In addition to travel, one of the finest pleasures in my life is food.  Here are some of my most memorable food moments from around the globe.

Gyros in Athens

Though I’m now happily vegan, one of my fondest memories of my 2007 trip to Athens was sneaking off with my sister Marisa to buy french-fry stuffed gyros. Indeed, I haven’t had a gyro like it since (vegan circumstances notwithstanding).

Dim sum in Hong Kong


One of the best parts about living in Hong Kong were the dim sum nights I enjoyed with a dozen or so friends. There truly ain’t nothing like enjoying a bunch of tapas-style mystery plates, piled on plastic tablecloths so you can spit out bones and other stuff right on the table. Small disclaimer, however: real Chinese food isn’t for the faint of heart; once, we were served an entire fried pigeon – and my buddy ate the whole damn thing, eyeballs, brains and all. I believe I might have puked shortly afterwards.

Eating my way through Italy

Nearly all the meals I’ve had in Italy were so mind blowing/ mind numbing that I could write an entire book about them – but I’ll just list a few here:

Trying skate for the first time in Calabria, courtesy of my cousin, a seafood vendor

Enjoying a gargantuan pizza with my extended family in Gioiosa Ionica


Sampling gelato and pastries at Palermo bar in Mammola

Eating mushroom risotto in Rome, with a stunning backdrop view of the Colosseum

Every meal prepared by my aunt in Torino – including homemade pasta, fresh meat from my cousin’s butchershop (again, before my vegan days) and homemade cheese

Every meal prepared by my other aunt in Mammola, including fresh meat from my other cousin – also a butcher – fresh cheese, fresh bread and everything else you dream about in your wildest foodie fantasies.

Discovering yachae juk in Korea

Kimchi, Korean barbecue, bap burger and tteokbokki, are great – but my favourite Korean food, bar none, is juk. The yachae (veggie) kind.

Now when most of my students see me eating juk, they ask me if I’m sick. That’s because juk has traditionally been known as the kind of food you eat when you’ve got a cold – a la chicken soup back in America.

But I love it, all the time, anywhere. It’s my favourite local food – even if all the locals make fun of me for it.

Apple tea (elma cay) in Istanbul

Quick caveat – apple tea is not the official tea of Turkey, despite what most foreigners/ tourists are led to believe. Cay, the authentic Turkish tea, is much stronger in taste, and is brewed from leaves grown on the Black Sea coast.

That said, like a typical tourist, I kinda enjoyed the scammy apple version (#sorrynotsorry). Try it without shame when you’re in Instanbul.

Self-guided vegan food tour in Los Angeles

A few years ago, I died and went to vegan heaven in LA. Here’s a sampling of a few of my top picks from my fabulous trip:

Lucifers (vegan + gluten-free pizza)vegan food LA

Sage ( we sampled half the menu)

SunCafe  (vegan nachos/ pad thai)

The Spot (vegan burger)

Real Food Daily (sea cake benedict)

Sigh. Why don’t I live in California, again?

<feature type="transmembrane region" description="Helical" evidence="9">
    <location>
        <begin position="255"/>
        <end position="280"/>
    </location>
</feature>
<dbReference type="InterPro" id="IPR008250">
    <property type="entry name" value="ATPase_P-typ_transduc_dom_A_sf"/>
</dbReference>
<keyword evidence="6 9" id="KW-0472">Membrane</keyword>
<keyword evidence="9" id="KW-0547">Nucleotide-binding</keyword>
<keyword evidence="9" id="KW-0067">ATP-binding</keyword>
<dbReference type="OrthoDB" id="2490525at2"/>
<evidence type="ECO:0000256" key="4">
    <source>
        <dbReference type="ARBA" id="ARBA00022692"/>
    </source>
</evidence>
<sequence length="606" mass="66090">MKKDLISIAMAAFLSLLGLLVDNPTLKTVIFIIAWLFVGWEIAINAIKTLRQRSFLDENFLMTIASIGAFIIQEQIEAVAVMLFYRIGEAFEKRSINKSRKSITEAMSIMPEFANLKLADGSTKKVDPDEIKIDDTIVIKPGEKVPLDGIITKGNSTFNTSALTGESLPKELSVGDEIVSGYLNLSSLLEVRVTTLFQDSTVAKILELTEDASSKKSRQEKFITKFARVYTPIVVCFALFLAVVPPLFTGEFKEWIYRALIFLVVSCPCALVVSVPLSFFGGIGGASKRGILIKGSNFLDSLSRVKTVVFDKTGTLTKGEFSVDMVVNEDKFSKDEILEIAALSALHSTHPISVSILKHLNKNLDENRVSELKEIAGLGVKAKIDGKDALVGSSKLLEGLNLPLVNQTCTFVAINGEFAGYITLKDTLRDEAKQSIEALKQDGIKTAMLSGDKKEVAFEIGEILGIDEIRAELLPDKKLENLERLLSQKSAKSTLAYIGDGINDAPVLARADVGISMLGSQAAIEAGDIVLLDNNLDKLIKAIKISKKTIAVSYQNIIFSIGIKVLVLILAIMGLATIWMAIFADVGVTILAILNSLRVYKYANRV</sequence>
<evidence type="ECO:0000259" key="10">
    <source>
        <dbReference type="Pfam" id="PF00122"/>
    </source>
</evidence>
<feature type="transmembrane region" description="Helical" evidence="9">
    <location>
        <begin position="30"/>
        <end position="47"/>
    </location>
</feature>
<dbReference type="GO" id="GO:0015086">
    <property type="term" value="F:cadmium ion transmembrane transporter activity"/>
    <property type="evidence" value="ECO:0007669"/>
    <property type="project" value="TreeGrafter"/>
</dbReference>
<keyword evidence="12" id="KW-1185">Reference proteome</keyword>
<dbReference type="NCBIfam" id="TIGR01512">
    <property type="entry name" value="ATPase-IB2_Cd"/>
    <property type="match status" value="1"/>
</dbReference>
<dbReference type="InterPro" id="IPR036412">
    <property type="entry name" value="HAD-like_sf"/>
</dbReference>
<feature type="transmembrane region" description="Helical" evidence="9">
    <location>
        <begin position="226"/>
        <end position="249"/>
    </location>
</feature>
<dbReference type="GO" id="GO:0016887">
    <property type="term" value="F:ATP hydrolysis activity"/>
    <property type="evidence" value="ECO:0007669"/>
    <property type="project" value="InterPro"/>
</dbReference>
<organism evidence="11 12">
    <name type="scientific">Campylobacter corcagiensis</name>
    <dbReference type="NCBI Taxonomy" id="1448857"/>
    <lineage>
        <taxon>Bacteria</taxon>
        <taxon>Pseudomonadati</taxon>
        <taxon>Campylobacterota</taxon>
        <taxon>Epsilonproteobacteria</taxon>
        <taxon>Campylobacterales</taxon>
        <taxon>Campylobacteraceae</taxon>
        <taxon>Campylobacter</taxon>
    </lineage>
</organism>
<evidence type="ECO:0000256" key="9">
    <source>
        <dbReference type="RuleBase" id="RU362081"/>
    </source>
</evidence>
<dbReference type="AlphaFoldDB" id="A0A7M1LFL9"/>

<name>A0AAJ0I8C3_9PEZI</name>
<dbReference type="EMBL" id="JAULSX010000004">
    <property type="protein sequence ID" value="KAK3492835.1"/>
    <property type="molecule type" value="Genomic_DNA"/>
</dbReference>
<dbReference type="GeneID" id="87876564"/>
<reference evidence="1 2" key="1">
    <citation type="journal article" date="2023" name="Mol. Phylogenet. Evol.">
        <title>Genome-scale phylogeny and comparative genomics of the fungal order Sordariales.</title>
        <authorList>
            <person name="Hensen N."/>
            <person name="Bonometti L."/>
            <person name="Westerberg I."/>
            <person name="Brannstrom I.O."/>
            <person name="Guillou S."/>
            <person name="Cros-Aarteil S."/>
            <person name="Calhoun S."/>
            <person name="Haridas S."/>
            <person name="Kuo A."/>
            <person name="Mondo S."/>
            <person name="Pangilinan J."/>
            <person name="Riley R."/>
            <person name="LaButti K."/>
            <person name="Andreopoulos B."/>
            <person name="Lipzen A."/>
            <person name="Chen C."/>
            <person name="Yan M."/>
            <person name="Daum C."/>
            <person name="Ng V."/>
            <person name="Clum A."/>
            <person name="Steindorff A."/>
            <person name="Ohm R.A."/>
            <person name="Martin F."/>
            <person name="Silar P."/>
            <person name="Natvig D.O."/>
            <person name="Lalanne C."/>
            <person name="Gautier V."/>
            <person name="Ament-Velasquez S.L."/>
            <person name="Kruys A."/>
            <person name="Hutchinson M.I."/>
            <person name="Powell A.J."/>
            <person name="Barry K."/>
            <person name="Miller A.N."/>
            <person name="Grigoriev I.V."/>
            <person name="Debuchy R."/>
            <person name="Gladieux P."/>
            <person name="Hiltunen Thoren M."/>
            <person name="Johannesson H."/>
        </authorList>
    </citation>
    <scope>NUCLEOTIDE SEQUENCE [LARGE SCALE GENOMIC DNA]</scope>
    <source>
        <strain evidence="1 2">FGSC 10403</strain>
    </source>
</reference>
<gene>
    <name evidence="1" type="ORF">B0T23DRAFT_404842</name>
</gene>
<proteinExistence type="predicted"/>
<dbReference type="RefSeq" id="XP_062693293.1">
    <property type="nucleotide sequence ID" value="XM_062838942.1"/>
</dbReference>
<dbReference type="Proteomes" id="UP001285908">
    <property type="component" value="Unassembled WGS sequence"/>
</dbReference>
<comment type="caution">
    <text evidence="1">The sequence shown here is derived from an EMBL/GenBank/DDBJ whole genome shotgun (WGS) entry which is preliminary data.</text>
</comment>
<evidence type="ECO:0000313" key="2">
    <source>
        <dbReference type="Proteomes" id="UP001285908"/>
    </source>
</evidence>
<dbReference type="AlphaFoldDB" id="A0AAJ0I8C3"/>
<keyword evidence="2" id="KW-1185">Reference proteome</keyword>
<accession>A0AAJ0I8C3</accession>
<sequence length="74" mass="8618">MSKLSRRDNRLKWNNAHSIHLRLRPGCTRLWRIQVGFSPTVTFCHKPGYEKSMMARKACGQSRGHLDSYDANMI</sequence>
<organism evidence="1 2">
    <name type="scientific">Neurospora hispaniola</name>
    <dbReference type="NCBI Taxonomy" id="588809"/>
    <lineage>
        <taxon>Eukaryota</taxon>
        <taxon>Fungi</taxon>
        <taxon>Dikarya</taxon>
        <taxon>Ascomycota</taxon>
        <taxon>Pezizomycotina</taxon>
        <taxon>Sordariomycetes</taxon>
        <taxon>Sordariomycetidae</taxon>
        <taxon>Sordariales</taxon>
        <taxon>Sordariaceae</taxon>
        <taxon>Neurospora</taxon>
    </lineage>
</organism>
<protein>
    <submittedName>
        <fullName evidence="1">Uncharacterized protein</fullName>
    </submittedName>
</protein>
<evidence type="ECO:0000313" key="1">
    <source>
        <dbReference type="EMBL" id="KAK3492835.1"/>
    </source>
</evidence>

Exploring Jalan Alor Hawkers Row in Kuala Lumpur, Malaysia

Christmas Dinner.


You can read more about my experience here (not a positive one, but memorable nonetheless).

Traditional tea house in Beijing

chinese food + tea

Apart from trekking the Great Wall of China, one of my favourite experiences in Beijing was watching a live dance performance at a traditional tea house. Add this to your must-see list when in China (and skip the roasted Peking duck – wasn’t as impressive, even during my meatatarian days).

Dolphin in Barbados

Now before you freak out – I didn’t actually eat Flipper in Barbados;  dolphin is the term Bajans use for mahi-mahi, also known as dolphinfish and dorado elsewhere in the world.  Long before my days of vegan yore, I tried it at Oistins Fish Fry  – a popular local spot where you can gorge on fried food served in styrofoam boxes, chug on cheap beer and dance with locals to live music.  Some other Bajan must-try dishes include flying fish, cou cou, breadfruit, and my former non-vegan fave – macaroni pie.

All the food in Bangkok

Despite having tried and delighted in spicy dishes from 30+ countries, the plates I tried in Thailand take the proverbial plate for spice factor. Local fried rice, red curry and tom yum soup were sometimes akin to eating lava. Not for the faint of heart stomach.

Sprout in Seoul

When I was depressed and undernourished in Korea, my buddy Gemma over at Fat Girl’s Food Guide to Eating in Korea rescued me from vegan death by introducing me to Sprout, a vegan food delivery service in Itaewon. I’ve enjoyed countless dishes on their menu, though their breakfast bowls and buddha bowls were my constant go-to’s.

Serendipity in Las Vegas

foodporn in vegas 3 foodporn in vegas 2

A few years back, I flew to Vegas for a marvellous week with my aunt, uncle and cousin Natasha, the bloggeuse behind Sheila’s Book Corner. On one of our last days, we shared a memorable breakfast complete with a cow-shaped milker, frozen hot chocolate, gigantic waffles and more sugary side order goodness. It ranks as one of the best, most decadent breakfasts I’ve ever had.

Luwak coffee plantation in Bali


In Indonesia, coffee cherries are fed to civets. Farmers then collect civet poop, and pick out the half- digested cherries. The cherries are then cleaned, ground and made into the most expensive coffee in the world.

I was reluctant to visit a luwak coffee plantation when I was in Bali, but was convinced that it would be a worthwhile pitstop on the way to Uluwatu by my charming cab driver. I was even more reluctant to try luwak coffee, but hey – when in Bali.

It was an interesting cultural experience, but one I wouldn’t soon recommend. Animal ethics aside, I couldn’t imagine dropping 80$ for a crappucino.

Would you?

What are your favourite food moments from around the globe? Share your stories below!